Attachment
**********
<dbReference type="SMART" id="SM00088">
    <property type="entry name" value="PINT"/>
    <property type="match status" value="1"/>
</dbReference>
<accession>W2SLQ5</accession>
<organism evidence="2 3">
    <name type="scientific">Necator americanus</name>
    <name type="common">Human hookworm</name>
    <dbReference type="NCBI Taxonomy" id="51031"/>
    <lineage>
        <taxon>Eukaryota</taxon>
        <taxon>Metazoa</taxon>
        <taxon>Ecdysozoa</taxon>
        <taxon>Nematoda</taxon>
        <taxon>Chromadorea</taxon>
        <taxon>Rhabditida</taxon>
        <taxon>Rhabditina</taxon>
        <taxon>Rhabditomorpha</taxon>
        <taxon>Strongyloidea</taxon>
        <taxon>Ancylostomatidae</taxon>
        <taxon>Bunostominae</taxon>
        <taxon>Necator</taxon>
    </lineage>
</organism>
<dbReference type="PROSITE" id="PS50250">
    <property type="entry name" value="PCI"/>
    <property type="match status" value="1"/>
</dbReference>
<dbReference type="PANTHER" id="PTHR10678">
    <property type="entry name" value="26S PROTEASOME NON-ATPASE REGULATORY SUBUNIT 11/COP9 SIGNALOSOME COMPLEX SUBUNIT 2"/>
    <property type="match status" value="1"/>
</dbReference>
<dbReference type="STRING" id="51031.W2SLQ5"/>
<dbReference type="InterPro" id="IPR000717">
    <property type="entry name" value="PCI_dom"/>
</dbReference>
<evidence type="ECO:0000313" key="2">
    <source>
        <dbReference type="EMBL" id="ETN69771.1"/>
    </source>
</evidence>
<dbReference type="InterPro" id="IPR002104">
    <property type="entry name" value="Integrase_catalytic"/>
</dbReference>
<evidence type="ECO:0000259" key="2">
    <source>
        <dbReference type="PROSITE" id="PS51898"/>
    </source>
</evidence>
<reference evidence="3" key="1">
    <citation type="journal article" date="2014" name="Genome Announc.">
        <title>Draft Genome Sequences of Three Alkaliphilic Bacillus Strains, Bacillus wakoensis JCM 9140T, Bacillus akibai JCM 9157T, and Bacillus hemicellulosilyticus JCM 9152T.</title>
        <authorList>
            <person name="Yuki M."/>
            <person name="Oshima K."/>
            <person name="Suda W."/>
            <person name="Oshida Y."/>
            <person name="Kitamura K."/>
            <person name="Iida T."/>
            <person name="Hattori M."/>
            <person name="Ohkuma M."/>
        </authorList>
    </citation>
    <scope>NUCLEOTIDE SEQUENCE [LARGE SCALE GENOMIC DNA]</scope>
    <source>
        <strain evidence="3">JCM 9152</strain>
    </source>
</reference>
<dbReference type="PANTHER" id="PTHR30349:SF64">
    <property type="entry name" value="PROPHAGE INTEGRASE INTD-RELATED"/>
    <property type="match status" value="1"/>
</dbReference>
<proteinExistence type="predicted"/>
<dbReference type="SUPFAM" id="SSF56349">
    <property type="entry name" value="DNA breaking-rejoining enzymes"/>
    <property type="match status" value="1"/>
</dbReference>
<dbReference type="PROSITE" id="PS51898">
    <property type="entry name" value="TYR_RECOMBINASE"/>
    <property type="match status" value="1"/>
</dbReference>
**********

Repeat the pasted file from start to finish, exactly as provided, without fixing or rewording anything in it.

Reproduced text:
<dbReference type="SMART" id="SM00088">
    <property type="entry name" value="PINT"/>
    <property type="match status" value="1"/>
</dbReference>
<accession>W2SLQ5</accession>
<organism evidence="2 3">
    <name type="scientific">Necator americanus</name>
    <name type="common">Human hookworm</name>
    <dbReference type="NCBI Taxonomy" id="51031"/>
    <lineage>
        <taxon>Eukaryota</taxon>
        <taxon>Metazoa</taxon>
        <taxon>Ecdysozoa</taxon>
        <taxon>Nematoda</taxon>
        <taxon>Chromadorea</taxon>
        <taxon>Rhabditida</taxon>
        <taxon>Rhabditina</taxon>
        <taxon>Rhabditomorpha</taxon>
        <taxon>Strongyloidea</taxon>
        <taxon>Ancylostomatidae</taxon>
        <taxon>Bunostominae</taxon>
        <taxon>Necator</taxon>
    </lineage>
</organism>
<dbReference type="PROSITE" id="PS50250">
    <property type="entry name" value="PCI"/>
    <property type="match status" value="1"/>
</dbReference>
<dbReference type="PANTHER" id="PTHR10678">
    <property type="entry name" value="26S PROTEASOME NON-ATPASE REGULATORY SUBUNIT 11/COP9 SIGNALOSOME COMPLEX SUBUNIT 2"/>
    <property type="match status" value="1"/>
</dbReference>
<dbReference type="STRING" id="51031.W2SLQ5"/>
<dbReference type="InterPro" id="IPR000717">
    <property type="entry name" value="PCI_dom"/>
</dbReference>
<evidence type="ECO:0000313" key="2">
    <source>
        <dbReference type="EMBL" id="ETN69771.1"/>
    </source>
</evidence>
<dbReference type="InterPro" id="IPR002104">
    <property type="entry name" value="Integrase_catalytic"/>
</dbReference>
<evidence type="ECO:0000259" key="2">
    <source>
        <dbReference type="PROSITE" id="PS51898"/>
    </source>
</evidence>
<reference evidence="3" key="1">
    <citation type="journal article" date="2014" name="Genome Announc.">
        <title>Draft Genome Sequences of Three Alkaliphilic Bacillus Strains, Bacillus wakoensis JCM 9140T, Bacillus akibai JCM 9157T, and Bacillus hemicellulosilyticus JCM 9152T.</title>
        <authorList>
            <person name="Yuki M."/>
            <person name="Oshima K."/>
            <person name="Suda W."/>
            <person name="Oshida Y."/>
            <person name="Kitamura K."/>
            <person name="Iida T."/>
            <person name="Hattori M."/>
            <person name="Ohkuma M."/>
        </authorList>
    </citation>
    <scope>NUCLEOTIDE SEQUENCE [LARGE SCALE GENOMIC DNA]</scope>
    <source>
        <strain evidence="3">JCM 9152</strain>
    </source>
</reference>
<dbReference type="PANTHER" id="PTHR30349:SF64">
    <property type="entry name" value="PROPHAGE INTEGRASE INTD-RELATED"/>
    <property type="match status" value="1"/>
</dbReference>
<proteinExistence type="predicted"/>
<dbReference type="SUPFAM" id="SSF56349">
    <property type="entry name" value="DNA breaking-rejoining enzymes"/>
    <property type="match status" value="1"/>
</dbReference>
<dbReference type="PROSITE" id="PS51898">
    <property type="entry name" value="TYR_RECOMBINASE"/>
    <property type="match status" value="1"/>
</dbReference>